The line, already electrified between London and Bedford, could be upgraded further north to Sheffield.
The Midland Main Line upgrade is the biggest single new project among a £9.4bn package of rail infrastructure work for 2014-19 in what is being called the biggest investment in rail since Victorian times. The cabinet will discuss the viability of the plan, called High Level Output Specification (or HLOS), when it meets today.
Much of the work includes ongoing projects, such as Crossrail and Thameslink and electrification between London and Cardiff, Manchester to Liverpool and Preston, and across the Pennines. These account for £5.2bn of projects already committed to during 2014-2019.
Previously announced plans to electrify the Great Western Main Line from London to Cardiff will now be extended to Swansea, while bottlenecks on the East Coast Main Line will also be removed.
An additional £4.2bn for public spending is proposed for additional schemes by 2019.
Last week three rail freight projects got clearance after securing an £11m contribution from the European Commission:
- electrifying the line between Liverpool and Manchester
- increasing capacity and train lengths on the Southampton to West Coast main line route
- new freight loops near Ely, as part of the Felixstowe to Nuneaton freight route
The North West electrification project will see 25kv overhead power delivered to the routes between Liverpool and Manchester, Huyton to Wigan, Preston to Blackpool and Manchester to Preston via Bolton. The work complements the lines that are already electrified in the region – notably the key freight route of the West Coast Main Line, the busiest mixed use railway in Europe.
The route from Southampton to the West Coast main line is being improved to offer gauge clearance for large 9ft 6 containers, longer loops to allow longer trains, and new cranes. The funding has been invested to increase train lengths.
Felixstowe to Nuneaton is one of the UK’s busiest freight routes and the area around Ely is recognised as one of the major pinch-points. Installing the 775-metre freight loops will increase capacity, improve reliability and allow longer trains to be run. It follows previous successful funding bids to improve other parts of the route. This is a separate project from the proposals to improve Ely North junction, work on which is going on now.
Other new projects in HLOS include £350m lengthening of platforms at London Waterloo station to provide capacity for 120,000 more daily commutes in and out of London, and £240m of improvements along the East Coast Main Line. A new £500m rail link between the Great Western Main Line and Heathrow is also porposed, offering direct services to the airport for passengers from the West Country, the Thames Valley and Wales.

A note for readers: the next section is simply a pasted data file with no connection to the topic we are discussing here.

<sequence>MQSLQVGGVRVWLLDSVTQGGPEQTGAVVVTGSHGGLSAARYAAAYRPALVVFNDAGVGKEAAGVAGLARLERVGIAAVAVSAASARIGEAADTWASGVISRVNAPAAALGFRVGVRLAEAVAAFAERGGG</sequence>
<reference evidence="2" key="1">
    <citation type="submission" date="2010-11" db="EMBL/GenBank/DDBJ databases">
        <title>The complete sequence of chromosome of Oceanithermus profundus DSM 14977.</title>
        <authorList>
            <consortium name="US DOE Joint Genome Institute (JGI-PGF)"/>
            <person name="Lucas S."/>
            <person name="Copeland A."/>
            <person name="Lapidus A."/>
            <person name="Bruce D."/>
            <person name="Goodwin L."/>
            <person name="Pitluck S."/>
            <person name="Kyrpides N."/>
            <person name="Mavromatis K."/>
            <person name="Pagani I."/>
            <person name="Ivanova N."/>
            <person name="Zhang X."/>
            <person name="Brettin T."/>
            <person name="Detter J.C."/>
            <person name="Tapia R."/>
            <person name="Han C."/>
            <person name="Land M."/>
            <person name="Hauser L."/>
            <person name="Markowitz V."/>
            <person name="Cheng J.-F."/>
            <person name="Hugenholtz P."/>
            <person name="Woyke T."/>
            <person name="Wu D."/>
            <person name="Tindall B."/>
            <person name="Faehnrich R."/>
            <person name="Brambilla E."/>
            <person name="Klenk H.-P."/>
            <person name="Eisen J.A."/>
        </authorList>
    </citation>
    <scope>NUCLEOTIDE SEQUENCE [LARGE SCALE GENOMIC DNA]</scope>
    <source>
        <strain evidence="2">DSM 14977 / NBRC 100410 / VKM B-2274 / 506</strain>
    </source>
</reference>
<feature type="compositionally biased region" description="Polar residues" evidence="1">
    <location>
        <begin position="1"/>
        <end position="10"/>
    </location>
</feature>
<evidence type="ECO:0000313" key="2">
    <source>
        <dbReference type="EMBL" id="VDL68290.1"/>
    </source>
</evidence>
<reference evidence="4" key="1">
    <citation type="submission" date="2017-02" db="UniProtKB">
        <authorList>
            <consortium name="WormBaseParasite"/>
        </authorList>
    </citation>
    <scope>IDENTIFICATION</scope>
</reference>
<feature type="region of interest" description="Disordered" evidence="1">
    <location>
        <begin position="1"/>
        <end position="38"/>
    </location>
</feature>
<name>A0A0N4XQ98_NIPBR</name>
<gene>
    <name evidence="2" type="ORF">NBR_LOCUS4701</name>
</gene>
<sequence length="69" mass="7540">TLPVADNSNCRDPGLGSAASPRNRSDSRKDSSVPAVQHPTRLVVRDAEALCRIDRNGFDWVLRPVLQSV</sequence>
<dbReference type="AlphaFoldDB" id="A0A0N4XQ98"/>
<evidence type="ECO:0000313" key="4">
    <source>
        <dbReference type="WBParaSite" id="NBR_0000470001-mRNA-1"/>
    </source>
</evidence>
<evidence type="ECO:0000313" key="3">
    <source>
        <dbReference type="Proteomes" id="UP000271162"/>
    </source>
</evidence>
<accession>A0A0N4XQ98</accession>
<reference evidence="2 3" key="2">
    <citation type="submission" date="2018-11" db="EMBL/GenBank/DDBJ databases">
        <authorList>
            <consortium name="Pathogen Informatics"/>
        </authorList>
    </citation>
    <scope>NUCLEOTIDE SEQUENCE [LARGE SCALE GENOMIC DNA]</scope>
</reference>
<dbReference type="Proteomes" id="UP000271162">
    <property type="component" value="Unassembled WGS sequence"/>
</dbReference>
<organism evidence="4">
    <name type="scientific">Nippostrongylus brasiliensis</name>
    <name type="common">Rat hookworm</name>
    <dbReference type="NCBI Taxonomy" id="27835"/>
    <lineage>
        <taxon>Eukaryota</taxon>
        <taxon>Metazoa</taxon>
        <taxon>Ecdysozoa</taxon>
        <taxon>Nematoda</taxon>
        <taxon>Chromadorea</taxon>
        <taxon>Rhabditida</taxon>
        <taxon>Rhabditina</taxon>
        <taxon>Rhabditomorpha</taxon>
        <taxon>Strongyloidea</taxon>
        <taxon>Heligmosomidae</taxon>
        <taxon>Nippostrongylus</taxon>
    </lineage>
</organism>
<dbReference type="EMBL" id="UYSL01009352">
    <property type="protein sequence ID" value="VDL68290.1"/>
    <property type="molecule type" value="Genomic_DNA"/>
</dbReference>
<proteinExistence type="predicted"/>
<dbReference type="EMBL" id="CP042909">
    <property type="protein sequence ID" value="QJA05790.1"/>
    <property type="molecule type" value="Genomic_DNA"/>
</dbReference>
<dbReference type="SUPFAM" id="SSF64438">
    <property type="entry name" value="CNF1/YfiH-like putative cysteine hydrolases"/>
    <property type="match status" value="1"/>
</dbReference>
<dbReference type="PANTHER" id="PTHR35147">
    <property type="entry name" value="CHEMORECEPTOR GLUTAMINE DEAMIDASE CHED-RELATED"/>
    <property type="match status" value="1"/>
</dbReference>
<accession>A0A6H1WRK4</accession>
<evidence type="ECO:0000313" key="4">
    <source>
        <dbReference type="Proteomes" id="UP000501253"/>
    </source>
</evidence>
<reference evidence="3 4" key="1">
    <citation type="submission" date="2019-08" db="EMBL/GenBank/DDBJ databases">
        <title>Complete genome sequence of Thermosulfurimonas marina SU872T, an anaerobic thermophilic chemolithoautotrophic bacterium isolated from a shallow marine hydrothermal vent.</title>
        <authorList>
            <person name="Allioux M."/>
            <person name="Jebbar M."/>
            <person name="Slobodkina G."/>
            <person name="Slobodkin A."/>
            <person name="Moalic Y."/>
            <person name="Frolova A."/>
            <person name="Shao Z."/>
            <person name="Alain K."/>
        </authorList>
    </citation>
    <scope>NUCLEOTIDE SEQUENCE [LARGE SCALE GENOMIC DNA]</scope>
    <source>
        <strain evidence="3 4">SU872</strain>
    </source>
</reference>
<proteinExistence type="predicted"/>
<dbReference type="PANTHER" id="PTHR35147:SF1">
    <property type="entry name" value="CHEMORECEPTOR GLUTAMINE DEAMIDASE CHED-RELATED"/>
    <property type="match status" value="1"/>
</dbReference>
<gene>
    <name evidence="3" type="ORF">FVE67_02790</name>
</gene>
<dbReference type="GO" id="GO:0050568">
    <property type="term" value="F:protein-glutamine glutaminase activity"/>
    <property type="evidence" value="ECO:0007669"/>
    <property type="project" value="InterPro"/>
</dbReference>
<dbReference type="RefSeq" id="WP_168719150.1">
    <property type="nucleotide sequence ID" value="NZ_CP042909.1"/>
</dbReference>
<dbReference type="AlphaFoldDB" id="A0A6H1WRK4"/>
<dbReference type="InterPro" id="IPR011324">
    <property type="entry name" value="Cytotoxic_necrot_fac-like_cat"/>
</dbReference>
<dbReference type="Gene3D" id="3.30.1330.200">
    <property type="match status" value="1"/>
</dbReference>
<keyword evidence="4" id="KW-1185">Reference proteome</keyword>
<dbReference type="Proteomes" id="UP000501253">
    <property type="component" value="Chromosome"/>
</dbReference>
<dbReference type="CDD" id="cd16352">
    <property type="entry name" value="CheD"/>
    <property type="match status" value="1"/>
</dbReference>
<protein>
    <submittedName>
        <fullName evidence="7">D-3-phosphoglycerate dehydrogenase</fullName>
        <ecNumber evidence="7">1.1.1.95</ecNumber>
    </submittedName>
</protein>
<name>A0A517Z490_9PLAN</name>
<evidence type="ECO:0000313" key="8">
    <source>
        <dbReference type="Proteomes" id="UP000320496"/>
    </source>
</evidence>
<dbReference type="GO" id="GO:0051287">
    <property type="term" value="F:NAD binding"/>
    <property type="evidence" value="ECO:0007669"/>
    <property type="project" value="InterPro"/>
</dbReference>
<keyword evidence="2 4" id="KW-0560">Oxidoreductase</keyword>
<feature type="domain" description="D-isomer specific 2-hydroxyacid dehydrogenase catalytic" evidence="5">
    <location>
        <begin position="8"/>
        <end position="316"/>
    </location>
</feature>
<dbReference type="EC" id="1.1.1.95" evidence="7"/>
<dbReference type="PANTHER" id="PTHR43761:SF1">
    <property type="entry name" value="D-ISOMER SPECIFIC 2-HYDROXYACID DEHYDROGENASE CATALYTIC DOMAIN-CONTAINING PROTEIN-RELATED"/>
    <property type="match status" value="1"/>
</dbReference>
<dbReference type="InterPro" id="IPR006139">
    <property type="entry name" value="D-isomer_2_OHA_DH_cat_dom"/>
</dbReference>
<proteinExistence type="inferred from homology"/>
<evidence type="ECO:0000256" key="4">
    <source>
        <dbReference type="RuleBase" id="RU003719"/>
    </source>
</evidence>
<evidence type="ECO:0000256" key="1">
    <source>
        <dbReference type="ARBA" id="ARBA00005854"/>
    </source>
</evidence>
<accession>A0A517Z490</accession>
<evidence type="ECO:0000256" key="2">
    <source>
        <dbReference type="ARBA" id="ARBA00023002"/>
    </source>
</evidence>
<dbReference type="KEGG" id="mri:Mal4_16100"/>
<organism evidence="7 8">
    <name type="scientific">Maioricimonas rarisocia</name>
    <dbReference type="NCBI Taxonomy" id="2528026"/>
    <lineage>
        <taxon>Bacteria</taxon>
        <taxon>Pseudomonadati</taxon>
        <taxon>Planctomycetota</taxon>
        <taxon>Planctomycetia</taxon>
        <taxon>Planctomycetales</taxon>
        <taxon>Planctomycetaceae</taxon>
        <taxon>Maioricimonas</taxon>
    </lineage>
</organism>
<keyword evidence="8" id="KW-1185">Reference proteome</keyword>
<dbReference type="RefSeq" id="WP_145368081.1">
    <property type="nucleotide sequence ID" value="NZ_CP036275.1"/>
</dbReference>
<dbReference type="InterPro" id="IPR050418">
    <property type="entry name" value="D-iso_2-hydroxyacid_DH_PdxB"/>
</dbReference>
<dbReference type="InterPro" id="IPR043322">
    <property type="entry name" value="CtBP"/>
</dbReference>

Transport secretary Justine Greening said: “Investment on this scale, in every region of the country, shows how this coalition government is focused on delivering an affordable, reliable and faster railway network that drives jobs and growth.
“These plans to increase capacity and shorten journey times on intercity, commuter and freight services are, alongside our plans for high speed rail, absolutely key to securing our country’s prosperity in the decades ahead.”
Prime minister David Cameron said: "From Crossrail, high speed rail and now the billions of pounds of investment we are announcing today, this government is committed to taking the long term decisions to deliver growth and jobs. In what is the biggest modernisation of our railways since the Victorian era this investment will mean faster journeys, more seats, better access to stations, greater freight links and a truly world class rail network.”
Chancellor of the exchequer George Osborne added: “I am pleased that the Northern Hub will be funded in full as part of the government’s plans, which is a significant boost for the major towns and cities of the North, helping to rebalance the UK economy and enabling growth and regeneration throughout the regions. This government is making more funds available to invest in rail projects than at any time since the Victorian era, and shows that the government is committed to delivering on its promises to support investment in public infrastructure that will support economic growth.”
Network Rail chief executive David Higgins said: “Today the government has issued a strong vote of confidence in the railway, and in our ability to deliver sustainable economic growth through development of, and investment in, the network. It is also a vote of confidence in the success of rail over the last decade, with over one million more trains per year with half a billion more passengers, at record levels of safety, punctuality and satisfaction.
“We do not underestimate the task laid down for us, but we will work alongside industry partners in the Rail Delivery Group to respond with a suitable plan. There are some tough targets, made even more challenging with the need to deliver record numbers of services on essentially Victorian infrastructure. That is why the pledge to invest billions of pounds in projects to improve, update and transform our railway is not only welcome but essential. Alongside this we will continue to deliver the highest possible levels of safety and performance across the network, while reducing costs for the remainder of this control period and the next.”